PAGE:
Do you wake up with drool on the pillow? Do you snore? These are signs you may want to look into something called mouth taping. Your mouth is meant to stay moist, but when it's open all night it becomes dry, which encourages biofilm buildup. This then seeps into the enamel and stains. A lack of saliva will result in less protection for enamel. Taping your mouth shut while sleeping will help preserve the natural, moist environment that will keep your teeth bathed in saliva and to fend off stains.
Step 2: Know which foods and drinks cause staining.
I always tell people to start with the foods they eat every day—that’s usually coffee, tea, kombucha, wine, and berries (depending on the season). You don’t have to give up your favorite staining foods, but it is valuable to know which ones are the top contributors and be ready to fend stains off with a new routine. It’s all about reducing how much staining particles stick to the teeth. I highly recommend dry brushing after consuming food and drinks, especially stain-inducing ones. If you are able to dry brush, it’s best to wait at least 30 minutes after eating or drinking, since acidic substances weaken the enamel. Brushing too soon could brush your enamel right off. At the very least, swish some water around your mouth after eating or drinking. This will help keep the particles from sticking to biofilm on your teeth and stains setting in.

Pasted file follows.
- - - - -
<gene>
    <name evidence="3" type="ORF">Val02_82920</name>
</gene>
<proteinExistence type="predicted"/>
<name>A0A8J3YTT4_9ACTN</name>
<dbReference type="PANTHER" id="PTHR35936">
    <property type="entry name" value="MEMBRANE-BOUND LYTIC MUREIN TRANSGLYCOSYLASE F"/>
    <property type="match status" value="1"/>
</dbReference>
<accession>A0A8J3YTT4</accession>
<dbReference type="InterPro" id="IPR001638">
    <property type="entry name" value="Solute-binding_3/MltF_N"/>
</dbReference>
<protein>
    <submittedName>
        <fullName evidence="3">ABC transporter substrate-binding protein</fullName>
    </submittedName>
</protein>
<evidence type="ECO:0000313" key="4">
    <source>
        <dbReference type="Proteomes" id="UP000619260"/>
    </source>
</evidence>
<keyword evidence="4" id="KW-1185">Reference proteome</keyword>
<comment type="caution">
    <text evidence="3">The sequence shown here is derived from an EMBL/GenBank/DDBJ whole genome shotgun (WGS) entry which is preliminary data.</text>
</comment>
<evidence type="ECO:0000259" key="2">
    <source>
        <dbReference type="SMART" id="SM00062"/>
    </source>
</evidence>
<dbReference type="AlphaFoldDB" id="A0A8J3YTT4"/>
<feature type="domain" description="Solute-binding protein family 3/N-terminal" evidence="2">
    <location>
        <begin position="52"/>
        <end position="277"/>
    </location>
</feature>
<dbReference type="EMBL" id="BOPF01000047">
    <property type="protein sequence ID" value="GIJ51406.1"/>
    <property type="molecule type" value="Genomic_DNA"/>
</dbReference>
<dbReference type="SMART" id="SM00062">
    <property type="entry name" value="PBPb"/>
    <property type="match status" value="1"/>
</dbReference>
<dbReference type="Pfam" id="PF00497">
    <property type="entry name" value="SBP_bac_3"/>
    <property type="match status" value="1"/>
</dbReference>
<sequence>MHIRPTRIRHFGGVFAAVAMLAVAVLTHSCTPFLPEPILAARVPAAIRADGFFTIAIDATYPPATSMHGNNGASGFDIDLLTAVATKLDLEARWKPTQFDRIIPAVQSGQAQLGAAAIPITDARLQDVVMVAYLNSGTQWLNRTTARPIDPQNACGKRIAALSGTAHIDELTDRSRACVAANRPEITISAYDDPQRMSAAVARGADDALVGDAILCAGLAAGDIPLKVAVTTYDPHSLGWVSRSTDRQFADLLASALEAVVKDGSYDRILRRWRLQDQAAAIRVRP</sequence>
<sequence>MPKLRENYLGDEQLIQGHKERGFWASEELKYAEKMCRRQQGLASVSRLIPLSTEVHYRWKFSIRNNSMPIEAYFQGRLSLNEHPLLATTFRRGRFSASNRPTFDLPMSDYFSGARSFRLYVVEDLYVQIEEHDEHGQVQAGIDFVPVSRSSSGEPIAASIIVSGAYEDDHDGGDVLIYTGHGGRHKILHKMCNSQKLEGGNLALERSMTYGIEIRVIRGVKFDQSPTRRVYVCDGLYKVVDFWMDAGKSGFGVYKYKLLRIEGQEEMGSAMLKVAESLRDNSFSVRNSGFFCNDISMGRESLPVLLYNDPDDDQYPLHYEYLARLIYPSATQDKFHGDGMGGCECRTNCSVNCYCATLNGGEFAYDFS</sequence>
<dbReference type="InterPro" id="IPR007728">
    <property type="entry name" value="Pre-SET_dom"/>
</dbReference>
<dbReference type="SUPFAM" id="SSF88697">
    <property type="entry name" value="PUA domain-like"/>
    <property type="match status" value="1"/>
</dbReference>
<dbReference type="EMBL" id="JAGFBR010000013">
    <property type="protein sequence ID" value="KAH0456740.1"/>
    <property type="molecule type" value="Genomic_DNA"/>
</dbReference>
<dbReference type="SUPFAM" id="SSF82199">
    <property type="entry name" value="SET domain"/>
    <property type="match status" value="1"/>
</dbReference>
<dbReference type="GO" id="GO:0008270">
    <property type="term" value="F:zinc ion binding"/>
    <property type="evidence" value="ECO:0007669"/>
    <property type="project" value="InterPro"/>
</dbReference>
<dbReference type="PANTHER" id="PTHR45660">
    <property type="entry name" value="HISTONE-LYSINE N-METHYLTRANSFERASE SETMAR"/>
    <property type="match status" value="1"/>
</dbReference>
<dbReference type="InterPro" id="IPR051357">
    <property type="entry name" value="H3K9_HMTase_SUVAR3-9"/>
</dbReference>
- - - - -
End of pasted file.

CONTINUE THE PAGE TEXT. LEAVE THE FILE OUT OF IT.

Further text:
Step 3: Learn which ingredients are helping (and hurting).
Oil pulling can keep biofilm from getting too thick and unhealthy. This practice cannot intrinsically whiten or change the color of the dentin, but it is useful for preventing stains in the first place. Antibiotics, specifically tetracycline-based ones, can be extremely harmful to the teeth of children age 10 and under. It creates stains and bands along the teeth, or worse—it can change the shape and structure of the teeth. Pregnant women and children under the age of ten should steer clear of these antibiotics.
Step 4: Go see your dentist regularly.
Seeing your hygienist for more frequent cleanings will also help. If you’ve noticed your teeth are whiter after teeth cleanings, you’re not just imagining it! Your hygienist is able to remove more stains than you can at home with your toothbrush. What should you do between teeth cleanings? Proper brushing and flossing technique will help ensure the prevention of stains. Yes, this is perhaps the most boring tip on the list, but it works! Brushing and flossing prevent biofilm buildup, which in turn, prevents the buildup of staining particles on the tooth.
Step 5: Nourish your body and nourish your teeth.
Nourishing your body with the proper diet helps teeth fend off yellowing from the inside out. Establishing a healthy diet with plenty of antioxidant-boosting foods, vitamins, and water will help you slow the aging process of the dentin and prolong your bright-white smile naturally. Vitamin K2 is especially important for this process because it's what grabs calcium and sticks it straight into the teeth. Without K2 present, we risk calcium building up in the arteries rather than going into the teeth and bones where it belongs.
Curious about oil pulling? Here's what you need to know.